“Happy is as happy does, my brother. If she dwelled on her misfortunes less, then less misfortune would befall her.”
Why Did I Read This Book?
I was kindly gifted an ARC of this book by Victoria at Head of Zeus and I took a chance on this one because fantasy is not my usual genre. The book is out now, and I read the book last month in the lead up to its publication.
What Did I Think?
As I just mentioned, fantasy isn’t my usual sort of thing, but I decided to push the boat out and try something different as the blurb sounded too good to miss…
‘The Kendrick family have been making world-famous dolls since the early 1800s. But their dolls are not coveted for the craftmanship alone. Each one has a specific emotion laid on it by its creator. A magic that can make you feel bucolic bliss or consuming paranoia at a single touch. Though founded by sisters, now only men may know the secrets of the workshop.
Persephone Kendrick longs to break tradition and learn the family craft, and when a handsome stranger arrives claiming doll-making talent and a blood tie to the Kendricks, she sees a chance to grasp all she desires.
But then, one night, the family’s most valuable doll is stolen. Only someone with knowledge of magic could have taken her.’
I really loved the concept of the book that combined doll making and magic. Doll making, in my opinion, is an old-fashioned art that isn’t done hardly as beautifully as it was in previous centuries. What Kate Mascarenhas does beautifully is take us back to a time where this art was celebrated and magically combines this with sorcery.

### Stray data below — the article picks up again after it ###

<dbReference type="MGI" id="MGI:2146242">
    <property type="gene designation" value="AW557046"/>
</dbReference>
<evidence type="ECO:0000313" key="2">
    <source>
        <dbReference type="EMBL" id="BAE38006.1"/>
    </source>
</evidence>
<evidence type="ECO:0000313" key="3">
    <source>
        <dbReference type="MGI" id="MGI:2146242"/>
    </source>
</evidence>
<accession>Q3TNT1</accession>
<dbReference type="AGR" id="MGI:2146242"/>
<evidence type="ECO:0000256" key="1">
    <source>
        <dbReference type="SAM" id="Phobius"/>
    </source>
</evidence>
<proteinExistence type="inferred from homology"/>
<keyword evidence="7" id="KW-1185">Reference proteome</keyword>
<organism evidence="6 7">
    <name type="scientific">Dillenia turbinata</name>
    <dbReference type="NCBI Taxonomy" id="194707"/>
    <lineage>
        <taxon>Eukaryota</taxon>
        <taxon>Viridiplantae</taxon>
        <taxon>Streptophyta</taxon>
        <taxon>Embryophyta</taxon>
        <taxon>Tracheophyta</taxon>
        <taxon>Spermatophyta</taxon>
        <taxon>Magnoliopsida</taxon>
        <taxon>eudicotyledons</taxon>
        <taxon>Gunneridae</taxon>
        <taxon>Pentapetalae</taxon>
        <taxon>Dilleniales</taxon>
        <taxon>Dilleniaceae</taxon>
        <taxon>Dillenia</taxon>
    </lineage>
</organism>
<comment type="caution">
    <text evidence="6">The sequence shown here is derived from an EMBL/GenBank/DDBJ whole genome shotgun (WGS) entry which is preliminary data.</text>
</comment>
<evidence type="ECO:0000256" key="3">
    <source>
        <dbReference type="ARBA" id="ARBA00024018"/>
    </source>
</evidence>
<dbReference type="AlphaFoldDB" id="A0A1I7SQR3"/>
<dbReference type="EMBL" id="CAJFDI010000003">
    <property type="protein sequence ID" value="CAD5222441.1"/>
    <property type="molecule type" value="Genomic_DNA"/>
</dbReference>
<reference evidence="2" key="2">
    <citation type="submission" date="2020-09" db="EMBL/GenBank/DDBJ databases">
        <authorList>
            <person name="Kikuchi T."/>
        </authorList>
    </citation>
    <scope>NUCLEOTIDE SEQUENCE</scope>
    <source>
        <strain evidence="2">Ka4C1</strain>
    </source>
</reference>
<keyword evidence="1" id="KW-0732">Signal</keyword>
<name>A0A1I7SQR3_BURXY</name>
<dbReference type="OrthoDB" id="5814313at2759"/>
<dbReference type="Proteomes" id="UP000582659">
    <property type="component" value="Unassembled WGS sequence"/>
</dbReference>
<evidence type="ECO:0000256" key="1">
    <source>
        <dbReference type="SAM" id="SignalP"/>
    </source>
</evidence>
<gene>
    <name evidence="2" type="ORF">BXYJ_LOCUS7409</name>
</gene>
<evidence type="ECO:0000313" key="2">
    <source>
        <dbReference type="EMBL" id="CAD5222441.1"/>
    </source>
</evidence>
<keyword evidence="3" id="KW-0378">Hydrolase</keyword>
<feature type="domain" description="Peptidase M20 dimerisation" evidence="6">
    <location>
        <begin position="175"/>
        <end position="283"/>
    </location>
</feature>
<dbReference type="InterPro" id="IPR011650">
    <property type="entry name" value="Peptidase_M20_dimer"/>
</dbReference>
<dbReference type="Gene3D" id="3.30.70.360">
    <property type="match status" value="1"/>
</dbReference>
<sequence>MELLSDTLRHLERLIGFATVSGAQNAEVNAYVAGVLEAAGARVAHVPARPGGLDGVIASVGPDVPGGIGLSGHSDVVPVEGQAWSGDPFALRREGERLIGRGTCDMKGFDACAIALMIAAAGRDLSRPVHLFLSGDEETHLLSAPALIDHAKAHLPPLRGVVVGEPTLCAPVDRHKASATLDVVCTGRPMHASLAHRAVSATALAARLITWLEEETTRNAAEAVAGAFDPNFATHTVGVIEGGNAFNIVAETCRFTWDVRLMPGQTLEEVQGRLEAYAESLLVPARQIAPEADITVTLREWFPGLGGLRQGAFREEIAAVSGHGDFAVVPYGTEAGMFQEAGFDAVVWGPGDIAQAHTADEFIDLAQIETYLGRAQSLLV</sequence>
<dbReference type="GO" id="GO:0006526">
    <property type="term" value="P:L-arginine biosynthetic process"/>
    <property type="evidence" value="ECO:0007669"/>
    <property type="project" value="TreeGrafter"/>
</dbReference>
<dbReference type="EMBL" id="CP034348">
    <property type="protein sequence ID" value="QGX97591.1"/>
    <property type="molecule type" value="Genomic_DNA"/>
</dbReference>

I loved the family history aspect to the story, and you can really tell how much thought must have gone into creating this community of doll-makers. Our main character, Persephone, is one I absolutely adored. I loved how strong-willed she was, but I also liked how the author made her naïve to her strength and the people around her, to make her growth more substantial.
A recurring theme throughout the book is women’s equality and I thought it was very clever of the author to raise awareness of gender inequality through the means of doll-making/magic. Obviously, the fact that dolls are women, but made by only men, highlights several issues that we can relate to in industries that exist today. Many of the male characters are sexist (some realising it and others not) and refuse to believe that women have the power, patience, and talent to create dolls or control magic.
“Those men don’t want to look at beauty. They want to look at something made for them, to confirm their desire is the most important thing in the world; they want their dolls like they want their women, a painted smile, no internal life of her own and you can blame her for your passions.”
Instead, the female characters within the book are only allowed to hold working positions such as household duties and retail. Persephone is no stranger to these inequalities and is determined to make everyone recognise her talent. Yet with an alcoholic father, and a mother who left her to make something of herself, it’s not easy for Persephone.
There were many uneasy characters in this book, and I loved how Kate made us believe that it could be any of them who stole the valuable doll.
I thoroughly enjoyed this book and liked it more than I ever thought I would. My only issue was it took me a while to get into the book at the start is very slow to set the scene and provide the relevant background information. So understandably, the action doesn’t kick in for a while. Yet when the story does get going, it’s definitely one you wish you’d read sooner.